Sunset in the Desert: Backpacking Ancient Lakes

4.6 miles roundtrip
222 feet elevation gain

Over Memorial Day weekend, I headed east of the mountains with my sweetie, Daniel. We planned to visit my aunt who lives on the easternmost side of Washington state. On the way, we stopped off at the Columbia Basin Wildlife Area for a quick overnight backpacking trip.

At the Ancient Lakes & Dusty Lakes Trailhead

I was already familiar with the area as I had recently day-hiked an 11-mile loop starting from the upper Ancient Lakes Trailhead as described in this blog post: Sandy Trails and Blue Skies: Exploring Ancient Lakes in the Columbia Basin Wildlife Area

This time, we chose a shorter route starting from the lower Ancient Lakes & Dusty Lakes Trailhead. The trip is fairly flat and it’s a good hike for beginners or families with children. Daniel is recovering from a torn meniscus in his knee so it seemed like the perfect route for us.

Daniel hits the trail

Hiking into the cataract canyon

We left Seattle around 12:45 pm on Friday and drove straight to the trailhead. This was our first backpacking trip together and I was particularly anxious that everything go well. The specter of holiday crowds loomed large in my mind and I was worried that we’d get stuck in traffic or wouldn’t find any parking at the trailhead. I need’t have worried. We hit a few slowdowns going over Snoqualmie Pass but traffic really wasn’t too bad.

It’s a snake! It’s two snakes!  Wait a minute… those snakes are getting it on…

Waterfall in the desert

The trailhead was less than half full when we arrived around 4:00 pm and hit the trail. We took our time ambling along the old Jeep tracks and arrived at Ancient Lakes about an hour later. I was happily surprised to see only a few other tents set up around the base of the lakes. We elected to stay up above the lakes on the floor of the canyon, as we had sweeping views of the cataract canyon and waterfalls in either direction.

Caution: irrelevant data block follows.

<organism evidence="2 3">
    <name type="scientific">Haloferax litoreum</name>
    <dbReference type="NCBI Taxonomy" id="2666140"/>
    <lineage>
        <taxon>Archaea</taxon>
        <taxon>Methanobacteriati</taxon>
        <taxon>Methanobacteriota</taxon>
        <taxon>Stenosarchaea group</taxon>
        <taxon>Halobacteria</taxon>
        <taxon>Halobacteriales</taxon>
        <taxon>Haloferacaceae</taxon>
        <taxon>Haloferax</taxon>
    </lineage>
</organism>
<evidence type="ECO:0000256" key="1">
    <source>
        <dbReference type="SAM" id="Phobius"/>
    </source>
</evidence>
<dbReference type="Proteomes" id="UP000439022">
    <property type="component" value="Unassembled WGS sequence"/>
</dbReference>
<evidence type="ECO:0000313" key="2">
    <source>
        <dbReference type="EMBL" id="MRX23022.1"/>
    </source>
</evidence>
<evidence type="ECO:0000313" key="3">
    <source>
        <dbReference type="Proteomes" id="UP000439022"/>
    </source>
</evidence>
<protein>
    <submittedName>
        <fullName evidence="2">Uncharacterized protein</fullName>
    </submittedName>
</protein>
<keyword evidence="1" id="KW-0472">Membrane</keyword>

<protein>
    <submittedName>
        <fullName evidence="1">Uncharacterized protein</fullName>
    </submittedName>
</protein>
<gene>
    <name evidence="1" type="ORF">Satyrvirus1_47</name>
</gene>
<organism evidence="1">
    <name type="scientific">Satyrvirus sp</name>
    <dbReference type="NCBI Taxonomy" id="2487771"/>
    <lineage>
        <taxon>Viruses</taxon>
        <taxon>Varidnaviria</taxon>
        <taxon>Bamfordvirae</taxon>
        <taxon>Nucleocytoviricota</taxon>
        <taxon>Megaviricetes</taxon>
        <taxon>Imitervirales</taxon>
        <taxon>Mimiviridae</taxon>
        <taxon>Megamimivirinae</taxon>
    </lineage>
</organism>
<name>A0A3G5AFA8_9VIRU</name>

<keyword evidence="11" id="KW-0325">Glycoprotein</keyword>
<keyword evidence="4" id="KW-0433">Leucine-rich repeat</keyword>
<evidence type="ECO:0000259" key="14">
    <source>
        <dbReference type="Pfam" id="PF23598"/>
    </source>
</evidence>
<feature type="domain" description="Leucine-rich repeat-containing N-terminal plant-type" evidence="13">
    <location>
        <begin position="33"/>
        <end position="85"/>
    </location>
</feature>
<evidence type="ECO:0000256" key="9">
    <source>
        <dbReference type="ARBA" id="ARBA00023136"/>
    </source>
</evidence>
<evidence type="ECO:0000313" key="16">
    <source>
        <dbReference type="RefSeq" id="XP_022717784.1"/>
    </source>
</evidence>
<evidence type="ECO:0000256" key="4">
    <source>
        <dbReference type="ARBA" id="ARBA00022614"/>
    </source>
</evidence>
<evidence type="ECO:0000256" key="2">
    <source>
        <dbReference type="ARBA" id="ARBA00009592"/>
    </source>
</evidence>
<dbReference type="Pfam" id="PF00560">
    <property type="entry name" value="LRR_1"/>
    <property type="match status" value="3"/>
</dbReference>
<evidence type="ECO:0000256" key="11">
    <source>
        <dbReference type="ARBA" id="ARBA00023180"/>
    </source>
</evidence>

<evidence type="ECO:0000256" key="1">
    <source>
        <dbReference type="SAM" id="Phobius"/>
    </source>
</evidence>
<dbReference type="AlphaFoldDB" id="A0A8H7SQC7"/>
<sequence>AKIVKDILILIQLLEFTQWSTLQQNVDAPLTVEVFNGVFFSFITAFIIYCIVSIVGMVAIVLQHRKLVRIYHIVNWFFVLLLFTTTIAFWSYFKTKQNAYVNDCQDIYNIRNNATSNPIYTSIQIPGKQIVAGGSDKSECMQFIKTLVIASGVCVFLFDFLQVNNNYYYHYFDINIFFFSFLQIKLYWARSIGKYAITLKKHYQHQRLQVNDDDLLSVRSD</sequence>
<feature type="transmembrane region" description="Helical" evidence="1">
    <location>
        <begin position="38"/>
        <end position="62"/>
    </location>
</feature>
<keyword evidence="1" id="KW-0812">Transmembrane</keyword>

Setting up the tent.  Photo by Daniel.

Daniel regards the horizon

Desert flowers at sunset 

More desert flowers at sunset

After setting up our tent, we spent the rest of the evening watching the birds circle above the lakes and the sun slowly drop lower on the horizon. We found a makeshift bench made of rocks facing the canyon and watched the sunset together. It wasn’t forecast to rain so we left off the rainfly and had a great view of the moon lighting up the night sky.

It’s a bench!  Photo by Daniel.

Daniel chillin’ on the bench

Selfie on the bench

Sunset Part 1.  The wind was intense and created interesting wave lines across the lake.

Sunset Part 2.

Daniel brought his tripod and was looking forward to taking some night photos.  The moon was too full to take photos of the stars but he did get some interesting shots.

Daniel takes photos of the sunset

Night photo of our tent by moonlight.  Photo by Daniel.

When the sun arose the next morning, it got hot in a hurry and we put up the rainfly for some shade. A stiff breeze kept us cool and we took our time packing up. Only two tents popped up after we set ours up but there was plenty of room to spread out. That being said, we passed several large families with backpacks as we hiked out. It was going to be a lot more crowded tonight.

Sunrise from the tent 

Daniel with his camera 

Unicorn in blogger mode – with camera and taking pictures while hiking

This is the first time that I’ve slept outside since my return from hiking the Pacific Crest Trail last year. I’ve really missed my nights out of doors. And I’m so glad that I got to share the experience with Daniel.

Now that summer is finally here, I have lots of outdoor activities planned over the next few months…. stay tuned!

4 thoughts on “Sunset in the Desert: Backpacking Ancient Lakes

    • Yeah the snakes take a little bit of getting used to. I used to be more apprehensive but I got used to them after hiking the PCT last year. These snakes were so – uh – distracted that I almost walked right on top of them and they totally ignored me.

      Like

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